Choosing tomato varieties

Select the right varieties for your climate


Technically, tomatoes are considered a fruit, but for most of us, they are vegetables and our favorite vegetable at that.

Tomatoes are probably one of the easiest plants to grow. The versatile tomato is delightful fresh off the vine and as a component in everything from salad to spaghetti sauce. Tomatoes are also the focus of numerous gardening forums and clubs, so information is widely available on almost every variety, as well as cultivation and problem solving.

Which variety to grow?

Before picking a variety, check your space. If you have a small garden a determinant variety might be best, though both determinant and indeterminant varieties will grow just about anywhere you put them as long as they get enough sun and water.

What's the difference? Determinant varieties tend to stay short and relatively bushy. That makes them a good choice for small gardens as well as containers or planters on the back patio or balcony.

Indeterminant plants keep growing and need to be staked and tied up to a trellis or other support. You can pinch them back to force more growth below, but it's just as easy to work with them and tie them up. Indeterminant varieties can get very, very big and rambly, so training them to grow vertically frees up a lot of space and keeps fruit off the ground.

The next key to choosing the right tomato is the length of your growing season and zone. Select tomatoes that do well in your region. Your county extension service usually has a list of tomatoes that are recommended for your area. Local nurseries generally carry only those varieties that have some chance of success, sometimes including the more popular heirlooms.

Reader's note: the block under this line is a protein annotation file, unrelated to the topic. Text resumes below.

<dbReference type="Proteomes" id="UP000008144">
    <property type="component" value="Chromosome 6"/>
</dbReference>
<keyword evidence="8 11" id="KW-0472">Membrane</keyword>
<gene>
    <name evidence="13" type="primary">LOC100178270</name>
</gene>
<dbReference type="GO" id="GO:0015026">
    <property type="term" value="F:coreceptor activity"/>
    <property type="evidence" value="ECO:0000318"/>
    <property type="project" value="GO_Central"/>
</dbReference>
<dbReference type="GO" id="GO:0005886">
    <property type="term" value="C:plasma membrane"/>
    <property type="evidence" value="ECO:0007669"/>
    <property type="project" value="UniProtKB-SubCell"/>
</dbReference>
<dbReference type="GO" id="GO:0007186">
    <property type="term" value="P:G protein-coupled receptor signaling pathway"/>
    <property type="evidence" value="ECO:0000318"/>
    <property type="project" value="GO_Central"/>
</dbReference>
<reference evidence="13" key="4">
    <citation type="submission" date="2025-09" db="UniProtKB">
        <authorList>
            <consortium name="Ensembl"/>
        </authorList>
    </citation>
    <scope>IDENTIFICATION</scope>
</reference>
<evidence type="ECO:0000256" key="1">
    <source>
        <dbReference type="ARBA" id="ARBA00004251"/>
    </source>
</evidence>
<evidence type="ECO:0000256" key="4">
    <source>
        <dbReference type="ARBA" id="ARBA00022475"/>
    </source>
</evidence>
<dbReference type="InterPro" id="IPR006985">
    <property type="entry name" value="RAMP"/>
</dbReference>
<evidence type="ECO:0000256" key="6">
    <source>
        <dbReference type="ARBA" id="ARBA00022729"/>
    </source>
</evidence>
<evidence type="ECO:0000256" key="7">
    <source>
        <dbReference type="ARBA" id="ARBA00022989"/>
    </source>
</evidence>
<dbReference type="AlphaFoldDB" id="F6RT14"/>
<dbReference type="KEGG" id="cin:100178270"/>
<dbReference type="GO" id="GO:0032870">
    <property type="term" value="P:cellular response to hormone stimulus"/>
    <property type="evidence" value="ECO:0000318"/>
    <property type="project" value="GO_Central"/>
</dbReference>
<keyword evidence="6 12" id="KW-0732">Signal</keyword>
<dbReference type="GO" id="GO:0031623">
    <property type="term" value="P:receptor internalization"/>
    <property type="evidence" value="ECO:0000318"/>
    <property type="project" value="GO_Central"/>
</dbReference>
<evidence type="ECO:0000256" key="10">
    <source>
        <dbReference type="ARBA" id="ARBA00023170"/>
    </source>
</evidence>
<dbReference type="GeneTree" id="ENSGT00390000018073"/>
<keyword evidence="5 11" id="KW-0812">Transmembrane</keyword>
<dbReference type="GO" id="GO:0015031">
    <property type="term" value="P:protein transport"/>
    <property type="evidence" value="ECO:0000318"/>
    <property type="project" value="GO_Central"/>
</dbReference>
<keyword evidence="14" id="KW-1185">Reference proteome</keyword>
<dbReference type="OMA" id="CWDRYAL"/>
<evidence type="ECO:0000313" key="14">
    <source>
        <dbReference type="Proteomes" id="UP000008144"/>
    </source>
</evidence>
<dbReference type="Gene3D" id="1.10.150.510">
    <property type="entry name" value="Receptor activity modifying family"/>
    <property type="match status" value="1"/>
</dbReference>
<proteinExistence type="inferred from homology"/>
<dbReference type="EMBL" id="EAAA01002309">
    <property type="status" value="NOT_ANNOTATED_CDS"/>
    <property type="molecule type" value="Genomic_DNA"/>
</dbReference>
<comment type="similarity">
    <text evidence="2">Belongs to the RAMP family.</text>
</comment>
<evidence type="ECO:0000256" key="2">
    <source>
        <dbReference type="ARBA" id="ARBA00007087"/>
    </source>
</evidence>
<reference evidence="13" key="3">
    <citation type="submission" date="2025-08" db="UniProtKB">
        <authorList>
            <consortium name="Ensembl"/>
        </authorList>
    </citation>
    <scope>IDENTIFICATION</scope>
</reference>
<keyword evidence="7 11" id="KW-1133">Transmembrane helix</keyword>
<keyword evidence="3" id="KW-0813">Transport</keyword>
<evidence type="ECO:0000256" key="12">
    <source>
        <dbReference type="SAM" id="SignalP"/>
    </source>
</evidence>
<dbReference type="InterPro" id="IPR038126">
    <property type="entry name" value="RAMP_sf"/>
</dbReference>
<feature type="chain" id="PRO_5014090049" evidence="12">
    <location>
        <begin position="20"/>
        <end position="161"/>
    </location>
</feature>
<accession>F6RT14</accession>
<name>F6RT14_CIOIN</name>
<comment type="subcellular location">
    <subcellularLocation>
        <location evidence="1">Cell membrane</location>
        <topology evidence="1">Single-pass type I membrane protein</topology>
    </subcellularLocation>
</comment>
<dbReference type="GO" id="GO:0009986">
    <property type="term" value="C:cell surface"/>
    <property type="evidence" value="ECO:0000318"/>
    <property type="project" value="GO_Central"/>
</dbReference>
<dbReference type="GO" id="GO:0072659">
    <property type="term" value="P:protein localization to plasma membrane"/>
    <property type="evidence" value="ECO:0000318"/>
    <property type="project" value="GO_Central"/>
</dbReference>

Put the climate, geography, and general tomato characteristics into perspective, then select tomatoes by considering where you intend to plant them, type, and length of growing season. By planning your tomato choices you can enjoy fresh tomatoes from July through the first frost. You might select a 60-day tomato such as 'Patio' for a planter on the deck, then plant a couple more in the garden, one of which is a "mid-season" 70 day plant and another that is 80 days. (The number of days is from the date of transplant, by the way.)

There are many different varieties of tomatoes, so don't hesitate to experiment. And don't be surprised if your tomatoes vary from year to year. Identical varieties produce different results with a great flavor one year and marginal the following season. Weather makes a difference.

First steps

Prepare your beds or containers first. Nothing is more discouraging than spending good money for plants, then having no time to get out and get beds dug or containers prepared. Plants left in the small containers can get leggy, sad, and stressed.

The first year you try tomatoes, buy plants. You can get a variety of six small plants for a home garden at a low cost. It's much less work than starting plants from seed. You're limited by the number of varieties available commercially, so check garden shows, farmer's markets, and online for unusual or heirloom varieties.

Once you have your plants, you can set them out once the danger of frost is well past. Generally, the earlier you get them in the ground the sooner you'll have tomatoes.

If you have a cool, damp spring and it carries into the summer, depending on variety, you could easily have a later fruit set and not see a ripe tomato until August. To help plants along, use red plastic on the ground under your plants or one gallon milk jugs with the bottoms cut out. They keep plants a little warmer and can give them as much as a month head start. By the time the young plants outgrow their protective cover, it should be warm enough for them to kick into high gear.



The Great Tomato Book

Carrots Love Tomatoes: Secrets of Companion Planting for Successful Gardening

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